Some Recently Published NT Papyri From Oxyrhynchus: An Overview And Preliminary Assessment -- By: Peter M. Head

Journal: Tyndale Bulletin
Volume: TYNBUL 51:1 (NA 2000)
Article: Some Recently Published NT Papyri From Oxyrhynchus: An Overview And Preliminary Assessment
Author: Peter M. Head


Some Recently Published NT Papyri From Oxyrhynchus:
An Overview And Preliminary Assessment

Peter M. Head

Summary

Seventeen newly published manuscripts of the Greek New Testament (comprising a new portion of P77 as well as P100-P115) are introduced and then discussed individually, with special attention to two groups of manuscripts: seven of Matthew and four of John. The material offers important new evidence on a range of text-critical issues and three passages are discussed (Mt. 23:38; Jn. 1:34; Rev. 13:18).

I. Introduction

Within the last three years seventeen previously unknown papyrus manuscripts of portions of the New Testament have been published in volumes 64, 65 and 66 of The Oxyrhynchus Papyri.1 The seventeen manuscripts, mostly fairly small fragments, comprise seven early manuscripts of Matthew, four of John’s Gospel, and one each of Luke, Acts, Romans, Hebrews, James and Revelation. Only the last two (James and Revelation) could be described as anything other than fragmentary. Nevertheless, as I hope we shall see, taken together they form an important new (although not revolutionary) resource for NT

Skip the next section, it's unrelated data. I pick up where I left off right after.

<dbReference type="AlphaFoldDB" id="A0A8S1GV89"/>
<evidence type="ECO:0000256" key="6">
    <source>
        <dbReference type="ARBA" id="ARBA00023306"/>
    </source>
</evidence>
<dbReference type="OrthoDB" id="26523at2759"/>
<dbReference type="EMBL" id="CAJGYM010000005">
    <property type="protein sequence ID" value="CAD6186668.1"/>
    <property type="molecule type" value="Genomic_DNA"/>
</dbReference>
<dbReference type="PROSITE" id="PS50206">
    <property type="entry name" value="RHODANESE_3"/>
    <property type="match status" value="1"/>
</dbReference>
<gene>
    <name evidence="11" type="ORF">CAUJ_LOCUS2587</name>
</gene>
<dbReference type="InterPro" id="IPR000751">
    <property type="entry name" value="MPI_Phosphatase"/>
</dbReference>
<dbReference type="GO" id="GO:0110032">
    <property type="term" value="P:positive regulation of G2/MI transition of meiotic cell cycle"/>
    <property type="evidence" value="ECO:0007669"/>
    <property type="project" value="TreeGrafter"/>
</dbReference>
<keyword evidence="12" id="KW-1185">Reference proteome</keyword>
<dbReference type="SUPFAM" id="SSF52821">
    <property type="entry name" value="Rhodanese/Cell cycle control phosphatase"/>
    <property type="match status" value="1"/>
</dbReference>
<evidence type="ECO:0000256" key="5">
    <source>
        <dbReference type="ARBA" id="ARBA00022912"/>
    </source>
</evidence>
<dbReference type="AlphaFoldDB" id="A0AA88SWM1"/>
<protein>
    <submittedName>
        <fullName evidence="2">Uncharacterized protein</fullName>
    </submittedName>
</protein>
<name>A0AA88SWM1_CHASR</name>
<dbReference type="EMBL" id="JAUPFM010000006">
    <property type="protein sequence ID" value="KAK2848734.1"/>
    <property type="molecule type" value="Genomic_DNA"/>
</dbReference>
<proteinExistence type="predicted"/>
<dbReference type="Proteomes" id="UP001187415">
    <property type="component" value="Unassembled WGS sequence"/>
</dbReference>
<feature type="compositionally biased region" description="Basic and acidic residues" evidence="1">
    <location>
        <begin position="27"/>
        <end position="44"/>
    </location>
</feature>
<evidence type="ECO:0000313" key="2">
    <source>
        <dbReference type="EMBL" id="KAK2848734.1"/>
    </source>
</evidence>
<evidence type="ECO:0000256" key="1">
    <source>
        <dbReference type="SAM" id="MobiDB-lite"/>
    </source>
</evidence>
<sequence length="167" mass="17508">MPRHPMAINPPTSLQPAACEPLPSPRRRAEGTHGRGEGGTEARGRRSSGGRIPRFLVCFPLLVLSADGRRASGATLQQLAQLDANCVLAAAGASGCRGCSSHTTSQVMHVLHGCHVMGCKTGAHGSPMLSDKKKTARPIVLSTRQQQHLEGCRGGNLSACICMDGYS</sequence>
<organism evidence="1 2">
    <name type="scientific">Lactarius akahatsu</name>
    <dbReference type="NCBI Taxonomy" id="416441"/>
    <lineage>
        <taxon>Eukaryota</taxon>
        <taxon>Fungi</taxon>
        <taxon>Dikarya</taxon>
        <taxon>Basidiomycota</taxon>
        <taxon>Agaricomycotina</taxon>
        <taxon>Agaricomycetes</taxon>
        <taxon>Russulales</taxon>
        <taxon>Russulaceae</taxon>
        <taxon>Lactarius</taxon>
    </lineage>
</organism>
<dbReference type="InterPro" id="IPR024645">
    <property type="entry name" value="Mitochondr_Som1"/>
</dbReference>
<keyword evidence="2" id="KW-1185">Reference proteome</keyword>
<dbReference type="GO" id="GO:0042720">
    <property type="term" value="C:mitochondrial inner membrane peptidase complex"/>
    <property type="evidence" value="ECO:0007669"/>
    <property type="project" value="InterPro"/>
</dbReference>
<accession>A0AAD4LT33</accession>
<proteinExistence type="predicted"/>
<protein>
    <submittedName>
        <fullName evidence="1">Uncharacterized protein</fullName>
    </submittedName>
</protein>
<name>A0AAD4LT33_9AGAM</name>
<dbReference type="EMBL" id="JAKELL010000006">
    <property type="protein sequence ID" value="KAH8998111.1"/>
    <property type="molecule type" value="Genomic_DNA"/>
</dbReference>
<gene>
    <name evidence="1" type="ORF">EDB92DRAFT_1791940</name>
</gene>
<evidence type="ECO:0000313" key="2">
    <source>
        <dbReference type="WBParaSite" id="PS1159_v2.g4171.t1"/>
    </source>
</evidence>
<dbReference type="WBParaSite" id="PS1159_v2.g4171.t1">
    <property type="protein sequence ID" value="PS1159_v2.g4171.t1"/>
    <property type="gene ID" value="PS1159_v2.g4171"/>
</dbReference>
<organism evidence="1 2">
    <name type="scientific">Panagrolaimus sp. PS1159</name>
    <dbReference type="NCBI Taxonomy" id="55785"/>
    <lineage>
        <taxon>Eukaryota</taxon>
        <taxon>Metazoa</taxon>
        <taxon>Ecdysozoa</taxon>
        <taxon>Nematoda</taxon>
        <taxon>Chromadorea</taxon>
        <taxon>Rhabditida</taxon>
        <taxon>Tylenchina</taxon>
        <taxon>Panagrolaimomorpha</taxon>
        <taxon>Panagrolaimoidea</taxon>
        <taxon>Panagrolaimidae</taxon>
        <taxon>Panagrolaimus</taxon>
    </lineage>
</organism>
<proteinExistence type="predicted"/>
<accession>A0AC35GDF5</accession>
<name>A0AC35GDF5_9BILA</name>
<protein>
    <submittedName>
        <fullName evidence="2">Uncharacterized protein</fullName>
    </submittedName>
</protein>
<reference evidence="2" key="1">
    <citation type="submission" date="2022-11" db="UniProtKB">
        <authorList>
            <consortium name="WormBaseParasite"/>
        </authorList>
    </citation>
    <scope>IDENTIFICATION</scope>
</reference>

textual criticism. The purpose of this article is to offer an overview of the content of this newly published material, to discuss three examples where this material impacts upon debated text-critical issues, and to offer some preliminary discussion concerning what light these fragments might shed on the early history of the New Testament text, and the texts of Matthew and John in particular.2

It is noteworthy that the supply of early New Testament papyrus manuscripts has been steadily but quietly increasing over recent decades. Although no substantial individual manuscript finds have been published since the sixties, the steady progress is apparent in developments between, for example, the twenty-sixth and twenty-seventh editions of the Nestle-Aland, Novum Testamentum Graece. When the twenty-sixth edition was published in 1979 it listed the papyri whose evidence was cited as extending to P88. The twenty-seventh edition, published in 1993, took the list up to P98.3 This increase of eleven manuscripts in something ov...

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